The plaintiff introduced testimony indicating that on June 23, 1969, he had owned the Brockway tractor for 18 days, having acquired it new through the aforedescribed lease arrangement with Landis and that during the period of time prior to the accident he had driven the tractor some 5,000 miles. It was testified by Clarke that he experienced no brake problems from the time of purchase until the accident on June 23, 1969.
Defendant Brockway offered seven witnesses who principally testified as to the absence of brake problems from the time the Brockway tractor left the assembly plant in Courtland, New York, during its delivery to Philadelphia and then to Lawnside, New Jersey, and through the inspection processes, including the testing of the brakes following the repair of the tractor. Specifically, James Yonta testified that he drove the tractor in question from Courtland to Philadelphia, Pennsylvania, and experienced no trouble with the brakes. The truck was then placed under the control of William Butcher, who made several changes in the vehicle which were requested by the customer, and then personally drove the truck to the National terminal in New Jersey. Henry Harter, a National mechanic, testified that he had inspected the tractor immediately prior to its departure from the New Stanton terminal and found that it satisfied all the necessary safety and operational requirements of the ICC, including an inspection of the braking system. The deposition of Preston Frampton, National shop foreman, was introduced to establish that following the repair to the tractor, the vehicle was road tested and the brakes were found to be in perfect operating condition.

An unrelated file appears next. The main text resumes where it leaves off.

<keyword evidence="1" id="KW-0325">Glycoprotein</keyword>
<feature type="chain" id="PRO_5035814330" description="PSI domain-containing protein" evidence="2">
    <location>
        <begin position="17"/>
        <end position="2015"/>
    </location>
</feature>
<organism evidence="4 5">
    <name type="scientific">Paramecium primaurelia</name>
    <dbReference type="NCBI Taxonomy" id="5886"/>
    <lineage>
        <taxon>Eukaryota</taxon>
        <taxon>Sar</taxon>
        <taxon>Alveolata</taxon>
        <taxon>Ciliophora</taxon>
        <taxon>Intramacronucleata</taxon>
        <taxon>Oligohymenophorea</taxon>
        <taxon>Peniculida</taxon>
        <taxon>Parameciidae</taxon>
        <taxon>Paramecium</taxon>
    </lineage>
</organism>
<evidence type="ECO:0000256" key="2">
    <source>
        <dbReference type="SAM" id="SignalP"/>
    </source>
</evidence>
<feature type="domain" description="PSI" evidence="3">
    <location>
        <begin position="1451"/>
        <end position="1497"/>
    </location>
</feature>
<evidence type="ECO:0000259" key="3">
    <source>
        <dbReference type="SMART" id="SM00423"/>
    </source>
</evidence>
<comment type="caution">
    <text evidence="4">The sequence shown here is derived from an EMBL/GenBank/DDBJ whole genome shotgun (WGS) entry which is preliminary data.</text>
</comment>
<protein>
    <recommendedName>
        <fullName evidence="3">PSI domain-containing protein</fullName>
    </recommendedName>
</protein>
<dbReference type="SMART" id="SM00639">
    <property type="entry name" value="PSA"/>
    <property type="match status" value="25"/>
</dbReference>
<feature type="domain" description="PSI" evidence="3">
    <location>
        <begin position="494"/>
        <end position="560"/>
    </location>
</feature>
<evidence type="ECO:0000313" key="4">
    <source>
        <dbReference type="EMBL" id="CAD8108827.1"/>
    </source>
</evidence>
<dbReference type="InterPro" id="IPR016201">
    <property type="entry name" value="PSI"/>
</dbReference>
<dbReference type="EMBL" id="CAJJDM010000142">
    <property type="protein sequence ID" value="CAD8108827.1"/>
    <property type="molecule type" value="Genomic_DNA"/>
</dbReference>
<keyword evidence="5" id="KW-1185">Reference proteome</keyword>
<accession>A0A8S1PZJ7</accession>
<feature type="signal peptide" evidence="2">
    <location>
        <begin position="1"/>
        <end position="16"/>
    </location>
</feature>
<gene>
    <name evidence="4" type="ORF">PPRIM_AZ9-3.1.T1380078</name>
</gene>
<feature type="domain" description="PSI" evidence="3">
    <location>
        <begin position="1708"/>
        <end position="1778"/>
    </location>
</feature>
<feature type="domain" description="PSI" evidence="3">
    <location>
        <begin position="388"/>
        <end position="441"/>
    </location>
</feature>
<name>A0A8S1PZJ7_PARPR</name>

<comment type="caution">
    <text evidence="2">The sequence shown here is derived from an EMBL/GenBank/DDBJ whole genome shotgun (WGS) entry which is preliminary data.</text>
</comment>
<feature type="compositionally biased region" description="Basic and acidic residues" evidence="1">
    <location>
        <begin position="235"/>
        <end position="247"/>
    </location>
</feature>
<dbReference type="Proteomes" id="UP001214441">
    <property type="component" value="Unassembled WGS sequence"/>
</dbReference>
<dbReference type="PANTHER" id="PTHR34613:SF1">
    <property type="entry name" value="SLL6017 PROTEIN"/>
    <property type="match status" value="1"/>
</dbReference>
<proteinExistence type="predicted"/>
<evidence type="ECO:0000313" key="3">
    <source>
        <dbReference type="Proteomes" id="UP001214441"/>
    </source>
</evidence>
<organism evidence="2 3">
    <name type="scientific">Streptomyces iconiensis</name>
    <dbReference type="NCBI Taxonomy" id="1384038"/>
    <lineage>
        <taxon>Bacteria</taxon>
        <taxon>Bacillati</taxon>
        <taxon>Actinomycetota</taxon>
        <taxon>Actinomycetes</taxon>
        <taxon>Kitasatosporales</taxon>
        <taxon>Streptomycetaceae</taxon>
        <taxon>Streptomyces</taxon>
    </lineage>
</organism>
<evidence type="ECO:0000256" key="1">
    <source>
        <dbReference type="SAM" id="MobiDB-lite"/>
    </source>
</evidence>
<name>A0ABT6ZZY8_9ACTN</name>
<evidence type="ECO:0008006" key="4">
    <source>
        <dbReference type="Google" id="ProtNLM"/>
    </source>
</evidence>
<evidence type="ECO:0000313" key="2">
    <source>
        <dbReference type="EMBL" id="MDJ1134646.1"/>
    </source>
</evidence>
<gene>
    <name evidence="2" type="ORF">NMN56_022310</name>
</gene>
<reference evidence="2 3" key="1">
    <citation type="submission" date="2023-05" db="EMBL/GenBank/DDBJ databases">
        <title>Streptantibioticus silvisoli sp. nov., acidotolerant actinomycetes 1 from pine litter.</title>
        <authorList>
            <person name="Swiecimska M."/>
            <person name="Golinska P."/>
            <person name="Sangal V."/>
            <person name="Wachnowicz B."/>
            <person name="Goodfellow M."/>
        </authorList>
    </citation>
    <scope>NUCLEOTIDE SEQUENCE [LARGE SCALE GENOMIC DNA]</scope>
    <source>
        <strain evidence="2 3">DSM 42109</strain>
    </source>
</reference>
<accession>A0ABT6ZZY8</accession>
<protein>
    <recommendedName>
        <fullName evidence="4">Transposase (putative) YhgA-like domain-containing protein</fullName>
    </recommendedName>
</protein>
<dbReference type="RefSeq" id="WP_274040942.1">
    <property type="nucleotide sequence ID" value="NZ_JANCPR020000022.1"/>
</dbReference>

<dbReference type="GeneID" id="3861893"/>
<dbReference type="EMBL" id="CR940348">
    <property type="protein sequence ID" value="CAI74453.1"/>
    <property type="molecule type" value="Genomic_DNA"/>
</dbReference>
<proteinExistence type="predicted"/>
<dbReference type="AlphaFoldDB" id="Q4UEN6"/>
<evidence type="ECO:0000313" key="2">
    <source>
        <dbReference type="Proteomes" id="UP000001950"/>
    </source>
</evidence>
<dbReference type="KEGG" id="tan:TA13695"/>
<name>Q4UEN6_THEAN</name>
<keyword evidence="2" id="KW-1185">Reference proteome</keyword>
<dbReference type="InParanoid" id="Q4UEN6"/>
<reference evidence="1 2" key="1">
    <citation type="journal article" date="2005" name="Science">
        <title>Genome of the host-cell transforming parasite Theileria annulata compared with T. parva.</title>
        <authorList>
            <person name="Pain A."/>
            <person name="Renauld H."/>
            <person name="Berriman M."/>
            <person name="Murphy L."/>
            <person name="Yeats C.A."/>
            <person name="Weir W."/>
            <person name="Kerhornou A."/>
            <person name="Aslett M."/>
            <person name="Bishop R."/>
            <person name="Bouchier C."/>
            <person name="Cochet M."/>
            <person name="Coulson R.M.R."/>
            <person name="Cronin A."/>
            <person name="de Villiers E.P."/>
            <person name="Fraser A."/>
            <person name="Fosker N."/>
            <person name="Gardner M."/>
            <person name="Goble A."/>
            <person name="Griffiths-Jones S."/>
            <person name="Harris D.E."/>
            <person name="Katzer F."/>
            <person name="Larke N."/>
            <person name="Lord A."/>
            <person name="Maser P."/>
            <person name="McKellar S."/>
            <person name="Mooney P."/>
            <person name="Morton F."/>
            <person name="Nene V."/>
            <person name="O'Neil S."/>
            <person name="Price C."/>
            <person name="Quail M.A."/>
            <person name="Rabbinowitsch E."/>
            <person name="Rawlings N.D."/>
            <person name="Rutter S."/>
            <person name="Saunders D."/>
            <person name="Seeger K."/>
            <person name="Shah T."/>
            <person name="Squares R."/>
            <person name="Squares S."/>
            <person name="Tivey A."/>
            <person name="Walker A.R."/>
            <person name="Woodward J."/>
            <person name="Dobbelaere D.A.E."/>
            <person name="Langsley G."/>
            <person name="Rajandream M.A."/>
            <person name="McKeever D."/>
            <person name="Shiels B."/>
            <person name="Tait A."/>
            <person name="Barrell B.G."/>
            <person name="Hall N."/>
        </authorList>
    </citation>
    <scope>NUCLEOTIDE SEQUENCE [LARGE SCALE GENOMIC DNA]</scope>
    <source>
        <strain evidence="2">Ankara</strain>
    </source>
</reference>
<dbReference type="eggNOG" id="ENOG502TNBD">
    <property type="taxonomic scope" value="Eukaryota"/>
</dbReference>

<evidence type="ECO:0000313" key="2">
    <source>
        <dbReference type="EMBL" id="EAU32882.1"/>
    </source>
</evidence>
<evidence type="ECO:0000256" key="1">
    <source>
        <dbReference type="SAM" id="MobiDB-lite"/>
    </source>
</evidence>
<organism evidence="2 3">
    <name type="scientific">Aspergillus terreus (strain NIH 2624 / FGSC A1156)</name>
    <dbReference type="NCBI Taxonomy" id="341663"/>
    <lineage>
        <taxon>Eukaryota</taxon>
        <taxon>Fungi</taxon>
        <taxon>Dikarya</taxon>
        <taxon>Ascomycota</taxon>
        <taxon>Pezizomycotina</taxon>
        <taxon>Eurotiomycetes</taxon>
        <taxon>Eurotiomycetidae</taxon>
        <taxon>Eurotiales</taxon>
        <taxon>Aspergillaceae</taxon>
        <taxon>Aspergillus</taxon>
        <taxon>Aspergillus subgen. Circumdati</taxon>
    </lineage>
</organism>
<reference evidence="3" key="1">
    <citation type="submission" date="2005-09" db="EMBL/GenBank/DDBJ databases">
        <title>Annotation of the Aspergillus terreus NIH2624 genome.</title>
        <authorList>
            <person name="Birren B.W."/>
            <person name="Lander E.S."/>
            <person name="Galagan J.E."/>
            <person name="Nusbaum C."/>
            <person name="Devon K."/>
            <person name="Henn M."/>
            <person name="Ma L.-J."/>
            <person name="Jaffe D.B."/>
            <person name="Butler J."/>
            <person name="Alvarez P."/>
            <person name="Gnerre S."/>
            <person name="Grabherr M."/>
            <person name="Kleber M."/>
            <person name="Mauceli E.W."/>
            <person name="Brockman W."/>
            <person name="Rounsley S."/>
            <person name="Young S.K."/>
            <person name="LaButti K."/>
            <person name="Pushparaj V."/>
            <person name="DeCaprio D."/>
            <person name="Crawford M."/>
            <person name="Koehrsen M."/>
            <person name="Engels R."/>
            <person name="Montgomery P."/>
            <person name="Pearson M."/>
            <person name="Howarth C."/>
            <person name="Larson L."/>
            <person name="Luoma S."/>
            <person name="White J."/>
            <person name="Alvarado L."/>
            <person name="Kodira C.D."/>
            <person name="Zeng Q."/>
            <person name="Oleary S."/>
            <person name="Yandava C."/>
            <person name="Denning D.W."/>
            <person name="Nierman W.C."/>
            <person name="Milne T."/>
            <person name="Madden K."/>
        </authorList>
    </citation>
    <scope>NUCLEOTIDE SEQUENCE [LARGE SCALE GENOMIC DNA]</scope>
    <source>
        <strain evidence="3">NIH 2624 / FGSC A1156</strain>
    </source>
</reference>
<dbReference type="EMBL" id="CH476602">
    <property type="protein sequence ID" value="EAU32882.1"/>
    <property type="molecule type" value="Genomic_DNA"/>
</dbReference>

Finally, David Williams, the driver of the truck that had preceded the plaintiff's along Route 119, testified that immediately prior to the accident Clarke signaled that he wanted to pass. Williams maneuvered his truck partially onto the right-hand shoulder of the road to enable Clarke to pass on Williams' left. Williams testified that, after the plaintiff's truck passed, he (Williams) blinked his headlights to indicate that there was sufficient space for Clarke to move back into the line of traffic in front of Williams. Plaintiff, in keeping with the custom of over-the-road truck drivers, blinked his rear flashing lights acknowledging his thanks for the courtesy extended by Williams in the passing maneuver. Williams stated that it was at this point in time that the plaintiff's truck left the road.
The first issue raised by defendant in support of the respective motions is that plaintiff failed to prove by the preponderance of the evidence that the brakes in the Brockway tractor failed and that such failure proximately caused the accident.
Section 402A of the Restatement of Torts 2d, adopted as the law of Pennsylvania in Webb v. Zern, 422 Pa. 424, 220 A.2d 853 (1966), provides, in pertinent part:
"Special liability of seller of product for physical harm to user or consumer (1) one who sells any product in a defective condition unreasonably dangerous to the user or consumer or to his property is subject to liability for physical harm thereby caused to the ultimate user or consumer, or to his property, if (a) the seller is engaged in the business of selling such a product, and (b) it is expected to and does reach the user or consumer without substantial change in the condition in which it is sold."